Agni P (Prime): India’s ASBM in the Making and its Impact on Naval Warfare

    A few years ago China using a ballistic missile shot down a satellite in low-Earth, DRDO officials in India had only four words ” we can do that ” and in a matter of few years, DRDO using PDV Mk-II anti-ballistic missile showcased exactly what the Chinese had demonstrated a few years earlier, but by that time Chinese already tested DF-21D, the world’s first anti-ship ballistic missile, and yesterday, India just again demonstrated why it’s not far away from developing its own Anti-Ship Ballistic Missile (ASBM) system after it tested all new Agni-P (Prime) that is not just mear successor to the older Agni-I SRBM but much more than advertised.

    The Two-Stage solid fueled Agni P (Prime) uses an all-composite structure that includes the casing that not only reduces its weight considerably by also improves its range. Agni-P (Prime) in side by side comparison looks like a mini-variant of the bigger Agni-V and actually, it does incorporate many of the technologies that were exclusively developed for the Agni-V program that includes, first for India of integrating hermetically sealed tandem twin canister made of composite materials that allow easier storage of missiles and quicker salvo launches but also makes it a tad difficult for the satellite to pick them up when on the move. Agni-P (Prime) also features a ring laser gyro-based inertial navigation system (INS) and a modern micro-navigation system (MINS) borrowed from Agni-V.

    More Than What Meets the Eye

    DRDO in its Press Release said that the missile is a next-generation Agni MRBM (Medium Range Ballistic Missile) that has a range of 1000 to 2000km that could vary as per payload and it is estimated that it will be able to carry 1.5 tons payload to its max range of 2000km and even more with lighter payload. A notable feature of the Agni-P (Prime) is four delta fins for terminal maneuver indicating maneuvering warheads that can defeat not only ballistic missile defense system but also be used as an Anti-Ship Ballistic Missile (ASBM) when a new variant is developed based on the Agni-P (Prime).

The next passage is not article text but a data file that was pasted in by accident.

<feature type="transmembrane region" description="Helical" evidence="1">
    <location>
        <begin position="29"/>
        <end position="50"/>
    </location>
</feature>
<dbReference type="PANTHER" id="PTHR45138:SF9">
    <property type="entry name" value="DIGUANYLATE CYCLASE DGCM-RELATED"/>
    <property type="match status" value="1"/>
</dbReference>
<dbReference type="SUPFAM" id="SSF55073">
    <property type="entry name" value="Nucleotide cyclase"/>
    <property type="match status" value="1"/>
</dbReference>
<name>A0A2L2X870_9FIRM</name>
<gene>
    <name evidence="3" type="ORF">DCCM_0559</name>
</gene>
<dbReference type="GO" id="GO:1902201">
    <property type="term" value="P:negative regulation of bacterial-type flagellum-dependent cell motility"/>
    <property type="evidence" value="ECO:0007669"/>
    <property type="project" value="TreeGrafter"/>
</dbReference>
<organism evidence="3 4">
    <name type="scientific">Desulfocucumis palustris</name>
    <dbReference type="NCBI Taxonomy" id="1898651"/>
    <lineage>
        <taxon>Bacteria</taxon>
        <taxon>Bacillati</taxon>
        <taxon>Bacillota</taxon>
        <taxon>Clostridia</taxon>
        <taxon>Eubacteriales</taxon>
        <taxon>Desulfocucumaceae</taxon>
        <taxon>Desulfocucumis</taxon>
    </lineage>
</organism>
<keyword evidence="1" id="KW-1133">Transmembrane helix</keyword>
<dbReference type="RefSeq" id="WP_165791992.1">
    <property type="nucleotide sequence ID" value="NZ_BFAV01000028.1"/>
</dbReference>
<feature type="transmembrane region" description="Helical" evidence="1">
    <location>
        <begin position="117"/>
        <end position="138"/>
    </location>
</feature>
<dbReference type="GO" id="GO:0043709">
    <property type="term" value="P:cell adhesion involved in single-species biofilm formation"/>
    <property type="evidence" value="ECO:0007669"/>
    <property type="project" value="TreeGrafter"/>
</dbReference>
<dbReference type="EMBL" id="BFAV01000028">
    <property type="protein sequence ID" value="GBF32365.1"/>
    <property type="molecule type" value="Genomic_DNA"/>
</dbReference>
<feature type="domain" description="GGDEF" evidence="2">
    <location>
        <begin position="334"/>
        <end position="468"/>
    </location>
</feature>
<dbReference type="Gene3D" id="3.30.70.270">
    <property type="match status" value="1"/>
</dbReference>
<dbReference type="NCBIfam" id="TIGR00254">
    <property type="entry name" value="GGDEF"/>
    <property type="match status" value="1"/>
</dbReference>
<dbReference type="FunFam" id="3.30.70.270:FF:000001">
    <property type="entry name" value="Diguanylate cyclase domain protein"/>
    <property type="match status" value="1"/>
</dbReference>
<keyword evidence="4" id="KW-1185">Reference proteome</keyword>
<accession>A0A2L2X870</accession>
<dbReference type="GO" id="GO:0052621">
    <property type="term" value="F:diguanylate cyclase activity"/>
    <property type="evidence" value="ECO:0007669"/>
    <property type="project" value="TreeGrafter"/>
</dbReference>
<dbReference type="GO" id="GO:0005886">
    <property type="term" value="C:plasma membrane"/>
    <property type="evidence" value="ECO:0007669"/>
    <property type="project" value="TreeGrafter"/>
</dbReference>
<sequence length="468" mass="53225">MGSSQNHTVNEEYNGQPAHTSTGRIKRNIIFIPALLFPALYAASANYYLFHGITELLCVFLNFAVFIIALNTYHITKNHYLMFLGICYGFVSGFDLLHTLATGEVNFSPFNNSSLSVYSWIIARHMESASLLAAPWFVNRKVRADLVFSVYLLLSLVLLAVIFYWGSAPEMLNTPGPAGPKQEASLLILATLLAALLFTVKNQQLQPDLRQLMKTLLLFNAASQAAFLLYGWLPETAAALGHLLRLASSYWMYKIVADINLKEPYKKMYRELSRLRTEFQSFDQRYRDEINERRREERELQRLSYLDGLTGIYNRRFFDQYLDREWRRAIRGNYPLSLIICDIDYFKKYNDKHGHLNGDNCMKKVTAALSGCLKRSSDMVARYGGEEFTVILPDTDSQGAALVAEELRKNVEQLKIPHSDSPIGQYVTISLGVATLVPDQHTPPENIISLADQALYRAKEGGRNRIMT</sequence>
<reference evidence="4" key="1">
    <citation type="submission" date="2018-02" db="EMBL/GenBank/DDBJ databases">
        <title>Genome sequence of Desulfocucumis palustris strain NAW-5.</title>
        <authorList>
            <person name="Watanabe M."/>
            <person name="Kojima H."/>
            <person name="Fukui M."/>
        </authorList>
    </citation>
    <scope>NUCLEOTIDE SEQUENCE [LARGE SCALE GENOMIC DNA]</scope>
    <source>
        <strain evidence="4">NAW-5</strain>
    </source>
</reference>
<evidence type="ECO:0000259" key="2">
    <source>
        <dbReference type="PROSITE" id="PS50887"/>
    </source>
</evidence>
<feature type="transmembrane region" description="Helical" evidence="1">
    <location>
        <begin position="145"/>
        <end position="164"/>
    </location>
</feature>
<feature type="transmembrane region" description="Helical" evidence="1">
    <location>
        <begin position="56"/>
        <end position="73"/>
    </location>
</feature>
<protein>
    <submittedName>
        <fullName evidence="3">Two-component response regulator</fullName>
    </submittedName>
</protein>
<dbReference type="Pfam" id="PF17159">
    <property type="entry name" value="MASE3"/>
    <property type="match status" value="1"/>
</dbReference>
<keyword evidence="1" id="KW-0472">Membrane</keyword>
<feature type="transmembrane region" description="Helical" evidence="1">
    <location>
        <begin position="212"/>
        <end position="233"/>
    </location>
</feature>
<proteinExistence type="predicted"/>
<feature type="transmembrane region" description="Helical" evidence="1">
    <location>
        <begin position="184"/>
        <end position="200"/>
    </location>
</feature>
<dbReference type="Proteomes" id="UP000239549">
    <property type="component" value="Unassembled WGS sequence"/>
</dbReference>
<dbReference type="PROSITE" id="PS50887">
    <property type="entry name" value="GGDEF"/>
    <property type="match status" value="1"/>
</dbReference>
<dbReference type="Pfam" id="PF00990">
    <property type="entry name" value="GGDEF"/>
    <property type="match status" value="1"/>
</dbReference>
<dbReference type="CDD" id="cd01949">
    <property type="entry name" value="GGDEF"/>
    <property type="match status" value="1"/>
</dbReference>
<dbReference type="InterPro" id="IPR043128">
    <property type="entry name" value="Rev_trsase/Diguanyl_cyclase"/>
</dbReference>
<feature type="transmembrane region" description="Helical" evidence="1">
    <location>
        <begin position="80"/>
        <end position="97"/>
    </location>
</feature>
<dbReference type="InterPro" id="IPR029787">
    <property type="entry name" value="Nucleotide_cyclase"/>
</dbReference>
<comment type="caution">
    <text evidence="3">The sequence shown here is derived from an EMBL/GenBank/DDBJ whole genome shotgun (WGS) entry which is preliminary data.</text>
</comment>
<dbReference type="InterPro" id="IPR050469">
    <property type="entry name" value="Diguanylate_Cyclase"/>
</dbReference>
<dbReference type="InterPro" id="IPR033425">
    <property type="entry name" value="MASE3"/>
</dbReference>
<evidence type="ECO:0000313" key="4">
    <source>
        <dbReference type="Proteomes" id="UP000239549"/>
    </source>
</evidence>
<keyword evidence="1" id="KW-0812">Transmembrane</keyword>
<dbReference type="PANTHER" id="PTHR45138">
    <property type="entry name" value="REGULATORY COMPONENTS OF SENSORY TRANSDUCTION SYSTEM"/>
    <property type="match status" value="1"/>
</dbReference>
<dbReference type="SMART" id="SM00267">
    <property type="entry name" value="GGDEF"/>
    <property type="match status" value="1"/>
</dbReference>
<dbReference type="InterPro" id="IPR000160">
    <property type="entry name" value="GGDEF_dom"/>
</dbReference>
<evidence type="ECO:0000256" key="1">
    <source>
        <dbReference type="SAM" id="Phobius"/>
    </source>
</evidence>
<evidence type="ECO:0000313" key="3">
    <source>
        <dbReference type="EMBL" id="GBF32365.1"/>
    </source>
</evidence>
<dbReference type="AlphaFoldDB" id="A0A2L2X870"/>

Not many Indian defense pundits are buying it as just a next-generation Agni MRBM that will replace older Agni-1 generation missiles but also will be developed as an Anti-Ship Ballistic Missile (ASBM) system that adds another dimension to the threat to Chinese carrier battle groups, so Agni-P (Prime) development alone can be seen as India sending a clear message of China’s increasing military confidence in the region.

    Impact on Indian Ocean Region (IOR)

    ASBMs effectiveness in practice hinges on a comprehensive reconnaissance and targeting architecture that includes seaward-looking ISR with an array of air, land, sea, and space-based collection assets that can guild a missile in its terminal phase even against an aircraft carrier that is moving or makes aggressive maneuvers to avoid being hit. India is piecing together the missing pieces in India’s defense jigsaw puzzle that includes the ability to track Ballistic Missile launches using space and ground-based long-range sensors and India is also putting together systems that can effectively demonstrate deployment of the ASBMs when required. . A conventionally armed ASBM is designed to take advantage of its ballistic trajectory through the upper atmosphere to propel its warhead to hypersonic speeds so that they can penetrate any shipboard anti-ballistic missile (ABM) system that its targets have fielded.

    Indian Navy sure requires its land based ASBMs that once fired in salvos could give the Indian Navy not only the ability to deny access to the sea but also act as deterrence to any Chinese confidence in taking out Indian carrier battle groups. ASBMs are technically not designed to sink aircraft carriers or their Armitage but it’s used for “mission kill” and the warheads atop them are only part of a larger kill chain that will make a carrier unable to conduct flight operations, that’s the main objective.

    ELE Times Bureau
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